BUFFALO, N.Y. (WIVB) - The owner of Jim Mazz Auto and two employees have been indicted on federal charges that they bribed police officers in Buffalo to get first dibs at tow truck business in the city.
Jim Mazzariello's shop on Bailey Avenue was raided by the FBI last December. Now he, his son Adam, and shop manager Christopher Mahoney are facing felony charges of bribery and filing false tax returns.
The indictment comes amid increased scrutiny of the city's tow truck industry. When a police tow truck is unavailable, a private company is called to the scene, and there have been allegations that police officers were accepting bribes to allow certain companies to get an edge on the lucrative industry.
In fact, Mazzariello made those claims himself. His attorney, Steve Cohen, says Mazzariello brought his concerns over alleged bribes involving police officers to City Parking Commissioner Kevin Helfer years ago, but nothing was done.
After the murder of tow truck driver Corddaryl Henley, the city made changes to its tow truck policy to crack down on supposed cut-throat competition, changes that included only allowing approved towing companies to respond to incidents. At that point, Jim Mazz Auto was removed from the city's approved call list of private tow companies.
"The last administration to do anything about this was Anthony Masiello. We went to him, he put a stop to it and said, 'Any city official ever demands money from a tow truck driver, I'm going to see they're put behind bars,'" Cohen said. "Jim Mazzariello did not participate in any of this once we brought it to the attention of the city."
Cohen says this amounted to retaliation by the city against Mazzariello for calling attention to the corruption of Buffalo Police officers. And other companies say the city created a tow truck monopoly with their new policy.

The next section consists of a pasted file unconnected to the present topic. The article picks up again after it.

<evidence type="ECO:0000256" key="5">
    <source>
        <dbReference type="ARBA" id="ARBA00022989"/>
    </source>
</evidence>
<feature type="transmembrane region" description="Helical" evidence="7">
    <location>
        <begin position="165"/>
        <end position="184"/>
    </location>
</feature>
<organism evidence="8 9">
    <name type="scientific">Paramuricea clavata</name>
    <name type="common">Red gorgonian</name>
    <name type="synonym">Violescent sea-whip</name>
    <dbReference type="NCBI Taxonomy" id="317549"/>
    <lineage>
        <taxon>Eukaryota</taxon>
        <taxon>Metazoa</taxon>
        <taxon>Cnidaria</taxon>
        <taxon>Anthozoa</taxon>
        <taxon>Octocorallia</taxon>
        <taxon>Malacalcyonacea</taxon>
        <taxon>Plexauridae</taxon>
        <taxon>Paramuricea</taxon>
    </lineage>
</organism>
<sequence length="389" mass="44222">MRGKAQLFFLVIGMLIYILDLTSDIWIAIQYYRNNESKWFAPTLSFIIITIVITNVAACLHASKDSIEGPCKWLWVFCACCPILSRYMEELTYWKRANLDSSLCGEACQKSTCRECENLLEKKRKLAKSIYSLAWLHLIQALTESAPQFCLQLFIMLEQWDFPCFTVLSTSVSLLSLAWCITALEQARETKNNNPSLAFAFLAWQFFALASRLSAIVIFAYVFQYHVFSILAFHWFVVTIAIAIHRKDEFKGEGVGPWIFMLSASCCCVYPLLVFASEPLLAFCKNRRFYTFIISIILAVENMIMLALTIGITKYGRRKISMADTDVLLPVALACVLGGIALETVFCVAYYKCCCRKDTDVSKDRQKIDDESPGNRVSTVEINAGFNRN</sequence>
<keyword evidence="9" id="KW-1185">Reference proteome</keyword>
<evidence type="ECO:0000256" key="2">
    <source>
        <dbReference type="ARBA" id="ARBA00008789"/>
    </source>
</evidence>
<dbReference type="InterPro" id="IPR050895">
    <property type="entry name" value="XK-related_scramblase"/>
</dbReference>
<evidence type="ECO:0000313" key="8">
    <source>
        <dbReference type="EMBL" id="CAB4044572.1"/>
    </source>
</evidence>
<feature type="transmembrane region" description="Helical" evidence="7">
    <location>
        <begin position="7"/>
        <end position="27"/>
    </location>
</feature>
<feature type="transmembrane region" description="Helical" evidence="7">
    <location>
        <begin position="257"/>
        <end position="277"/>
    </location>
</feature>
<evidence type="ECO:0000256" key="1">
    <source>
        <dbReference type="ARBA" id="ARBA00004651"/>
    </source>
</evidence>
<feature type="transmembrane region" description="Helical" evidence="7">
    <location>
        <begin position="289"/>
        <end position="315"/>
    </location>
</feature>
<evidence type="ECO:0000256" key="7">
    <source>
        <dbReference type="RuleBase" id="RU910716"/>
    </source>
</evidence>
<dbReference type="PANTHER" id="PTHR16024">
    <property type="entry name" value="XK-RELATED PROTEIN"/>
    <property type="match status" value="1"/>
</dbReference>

But in spite of Cohen's claims, the three indicted Wednesday are accused of being involved in a conspiracy, with all three allegedly making cash payments to police officers in exchange for business. In addition, the indictment alleges Adam Mazzariello attempted to bribe a Buffalo Police radio dispatcher by offering a payment for each time Jim Mazz Auto received tow truck business,
So far, no police officers are facing charges in relation to this indictment. However, the document states that police officers "known and unknown to the grand jury" violated the existing policy and directed private tow companies, including Jim Mazz Auto, to accident scenes "for such expected cash payments."
The indictment also says police officers involved in the alleged conspiracy encouraged accident victims to use Jim Mazz Auto for towing services, actively impeded other tow truck operators to help Jim Mazz Auto flourish, and failed to radio dispatch, instead calling Jim Mazz Auto directly for towing services.
Prosecutors also say Jim Mazzariello filed false tax returns, greatly under-reporting his business's income, which in 2009 he reported as $1.9 million, and in 2010 he reported as $1.6 million.
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